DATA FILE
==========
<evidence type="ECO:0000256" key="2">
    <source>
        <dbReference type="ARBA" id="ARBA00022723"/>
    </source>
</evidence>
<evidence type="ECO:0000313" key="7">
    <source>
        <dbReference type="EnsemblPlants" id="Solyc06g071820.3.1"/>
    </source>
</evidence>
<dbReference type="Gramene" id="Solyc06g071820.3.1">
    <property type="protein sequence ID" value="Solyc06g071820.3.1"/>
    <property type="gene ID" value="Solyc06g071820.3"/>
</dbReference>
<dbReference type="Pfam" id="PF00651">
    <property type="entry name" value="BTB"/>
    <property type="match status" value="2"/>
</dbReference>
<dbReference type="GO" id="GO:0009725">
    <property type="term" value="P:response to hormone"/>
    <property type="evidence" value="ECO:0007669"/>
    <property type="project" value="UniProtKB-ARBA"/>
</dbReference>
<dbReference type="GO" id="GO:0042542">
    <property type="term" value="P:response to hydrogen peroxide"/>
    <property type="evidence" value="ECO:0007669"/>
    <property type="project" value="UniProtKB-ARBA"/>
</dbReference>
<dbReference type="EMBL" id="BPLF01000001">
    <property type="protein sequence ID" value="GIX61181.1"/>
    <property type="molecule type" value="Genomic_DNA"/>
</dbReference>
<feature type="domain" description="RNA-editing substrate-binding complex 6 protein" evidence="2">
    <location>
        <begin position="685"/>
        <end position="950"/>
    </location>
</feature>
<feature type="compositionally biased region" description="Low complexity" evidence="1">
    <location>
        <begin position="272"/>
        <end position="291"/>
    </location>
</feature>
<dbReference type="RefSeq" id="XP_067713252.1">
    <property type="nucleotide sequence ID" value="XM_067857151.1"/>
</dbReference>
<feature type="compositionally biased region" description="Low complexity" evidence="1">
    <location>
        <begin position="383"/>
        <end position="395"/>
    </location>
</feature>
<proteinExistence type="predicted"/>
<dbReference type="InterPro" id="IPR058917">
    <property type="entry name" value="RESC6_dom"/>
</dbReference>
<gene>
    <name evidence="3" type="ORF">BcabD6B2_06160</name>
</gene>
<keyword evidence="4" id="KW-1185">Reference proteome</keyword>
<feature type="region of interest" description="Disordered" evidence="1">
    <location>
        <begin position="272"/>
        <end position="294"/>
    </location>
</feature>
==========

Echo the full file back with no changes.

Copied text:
<evidence type="ECO:0000256" key="2">
    <source>
        <dbReference type="ARBA" id="ARBA00022723"/>
    </source>
</evidence>
<evidence type="ECO:0000313" key="7">
    <source>
        <dbReference type="EnsemblPlants" id="Solyc06g071820.3.1"/>
    </source>
</evidence>
<dbReference type="Gramene" id="Solyc06g071820.3.1">
    <property type="protein sequence ID" value="Solyc06g071820.3.1"/>
    <property type="gene ID" value="Solyc06g071820.3"/>
</dbReference>
<dbReference type="Pfam" id="PF00651">
    <property type="entry name" value="BTB"/>
    <property type="match status" value="2"/>
</dbReference>
<dbReference type="GO" id="GO:0009725">
    <property type="term" value="P:response to hormone"/>
    <property type="evidence" value="ECO:0007669"/>
    <property type="project" value="UniProtKB-ARBA"/>
</dbReference>
<dbReference type="GO" id="GO:0042542">
    <property type="term" value="P:response to hydrogen peroxide"/>
    <property type="evidence" value="ECO:0007669"/>
    <property type="project" value="UniProtKB-ARBA"/>
</dbReference>
<dbReference type="EMBL" id="BPLF01000001">
    <property type="protein sequence ID" value="GIX61181.1"/>
    <property type="molecule type" value="Genomic_DNA"/>
</dbReference>
<feature type="domain" description="RNA-editing substrate-binding complex 6 protein" evidence="2">
    <location>
        <begin position="685"/>
        <end position="950"/>
    </location>
</feature>
<feature type="compositionally biased region" description="Low complexity" evidence="1">
    <location>
        <begin position="272"/>
        <end position="291"/>
    </location>
</feature>
<dbReference type="RefSeq" id="XP_067713252.1">
    <property type="nucleotide sequence ID" value="XM_067857151.1"/>
</dbReference>
<feature type="compositionally biased region" description="Low complexity" evidence="1">
    <location>
        <begin position="383"/>
        <end position="395"/>
    </location>
</feature>
<proteinExistence type="predicted"/>
<dbReference type="InterPro" id="IPR058917">
    <property type="entry name" value="RESC6_dom"/>
</dbReference>
<gene>
    <name evidence="3" type="ORF">BcabD6B2_06160</name>
</gene>
<keyword evidence="4" id="KW-1185">Reference proteome</keyword>
<feature type="region of interest" description="Disordered" evidence="1">
    <location>
        <begin position="272"/>
        <end position="294"/>
    </location>
</feature>